They had some time, so they cleaned up park
By Phyllis Moore
Published in News on August 30, 2011 1:46 PM
Cecily Norwood, Simon Norwood and Guadalupe Cielo, ninth-graders at Southern Wayne High School, spent a portion of their day off from school Monday at Herman Park cleaning up debris and fallen branches that were covering playground equipment.
Siblings Simon and Cecily Norwood were getting a little stir crazy Monday, so they did what most teens do on an imposed day off from school -- leapt at the chance for their mom to drop them off at the mall.
Only, Berkeley Mall remained closed in the aftermath of Hurricane Irene, where a portion of the roof caved in Saturday afternoon.
They had actually planned to meet friend and classmate Guadalupe Cielo at Herman Park, so when they arrived to discover branches and debris tossed about, their afternoon plans immediately changed.
"I saw the branches, they were in the play area. We saw children and decided to clean it up. We didn't want (the children) to get hurt," Cecily said. "It's on their playground."
"We were gonna meet here and hang out but then we saw all this stuff," said her brother. "I mean, we're bored anyway."
"All this stuff was covered up," he added, pointing to a red see-saw that was once again visible.
The ninth-graders at Southern Wayne High School had already been at the park more than an hour, contributing to one hefty pile of branches and working on another near the gazebo area.
"We really have no clue what to do with them, unless the parks and recreation people bring us a big dumpster," Simon said. "So we'll just put them in a big pile."
Some of the larger branches were quite heavy, the teens said. So they would all pitch in and make it a group effort, hoping to thereby reduce any danger to children who might come out to play.
"We're trying to clean it up because Guadalupe used to come here and play when she was little," Simon said.
The three 14-year-olds -- Cecily turns 15 in two weeks, she pointed out -- had only been in school two days before the hurricane that blew through and resulted in students around the county having a day off from school.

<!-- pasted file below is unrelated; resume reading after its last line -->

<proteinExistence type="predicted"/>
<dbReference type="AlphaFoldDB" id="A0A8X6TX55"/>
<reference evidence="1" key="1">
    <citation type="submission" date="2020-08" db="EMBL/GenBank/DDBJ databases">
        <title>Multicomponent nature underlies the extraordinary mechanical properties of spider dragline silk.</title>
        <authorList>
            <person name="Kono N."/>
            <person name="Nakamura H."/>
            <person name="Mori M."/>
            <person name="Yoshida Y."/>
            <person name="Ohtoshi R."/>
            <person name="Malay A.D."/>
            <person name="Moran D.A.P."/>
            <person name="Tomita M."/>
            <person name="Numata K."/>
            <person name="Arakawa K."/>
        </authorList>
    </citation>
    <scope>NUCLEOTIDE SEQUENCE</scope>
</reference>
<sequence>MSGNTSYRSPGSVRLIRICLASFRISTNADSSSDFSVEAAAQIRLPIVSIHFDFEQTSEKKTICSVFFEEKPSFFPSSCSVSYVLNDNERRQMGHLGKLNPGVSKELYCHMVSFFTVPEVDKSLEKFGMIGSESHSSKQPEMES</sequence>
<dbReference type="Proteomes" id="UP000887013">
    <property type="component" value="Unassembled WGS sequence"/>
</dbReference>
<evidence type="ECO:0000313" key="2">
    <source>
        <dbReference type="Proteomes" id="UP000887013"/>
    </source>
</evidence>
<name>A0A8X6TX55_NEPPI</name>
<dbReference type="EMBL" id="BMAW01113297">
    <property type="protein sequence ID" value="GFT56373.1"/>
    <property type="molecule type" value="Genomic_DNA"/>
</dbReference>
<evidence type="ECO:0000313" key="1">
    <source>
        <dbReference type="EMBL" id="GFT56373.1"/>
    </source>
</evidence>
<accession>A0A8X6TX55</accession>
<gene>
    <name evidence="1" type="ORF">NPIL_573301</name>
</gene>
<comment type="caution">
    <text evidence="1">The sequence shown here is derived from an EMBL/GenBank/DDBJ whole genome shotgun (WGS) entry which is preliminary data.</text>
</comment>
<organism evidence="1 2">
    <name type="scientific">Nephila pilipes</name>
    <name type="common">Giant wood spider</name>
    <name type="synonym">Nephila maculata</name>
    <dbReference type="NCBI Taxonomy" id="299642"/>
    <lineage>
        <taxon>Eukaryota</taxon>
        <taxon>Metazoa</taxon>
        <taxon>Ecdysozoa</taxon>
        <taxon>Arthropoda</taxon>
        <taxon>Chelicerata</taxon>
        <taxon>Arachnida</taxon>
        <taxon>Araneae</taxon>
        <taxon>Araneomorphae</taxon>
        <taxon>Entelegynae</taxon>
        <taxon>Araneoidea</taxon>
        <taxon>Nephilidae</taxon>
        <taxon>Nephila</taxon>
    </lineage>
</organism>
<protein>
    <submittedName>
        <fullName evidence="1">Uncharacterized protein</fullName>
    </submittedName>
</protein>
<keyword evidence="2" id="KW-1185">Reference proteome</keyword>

The Norwoods were among the fortunate ones who did not lose power or have substantial flooding. They live in Mar Mac, they said, and once they were able to venture out, had witnessed some of the devastation in the outlying areas.
"Driving down Old Grantham Road and near Cherry Hospital, we saw roots that were torn out of the ground," Simon said.
So it just made sense when they stumbled upon the mess at the public city park, that they should pitch in and help.
"It's really not that hard to pick up some twigs," Simon said.
Not that they were content to go it alone.
"We're trying to get some of our friends to come help us," Cecily said.
"We tried to challenge them on Facebook, but I don't think it worked," Simon said with a smile.
They remained undeterred, though, showing no signs of giving up or going home early. Their mom was supposed to pick them up "when we call her," Simon said, and he wasn't quite ready to do that, despite their limited resources for the task.
"We got dropped off with some money for snacks and stuff, no rakes or gloves," he said.
But, he pointed out, the gesture was not a stretch, since he and his sister are both enrolled in the ROTC program at their new high school.
"In the ROTC core values, the creed for ROTC is good citizenship," Simon said. "Maybe it'll set an example for other people."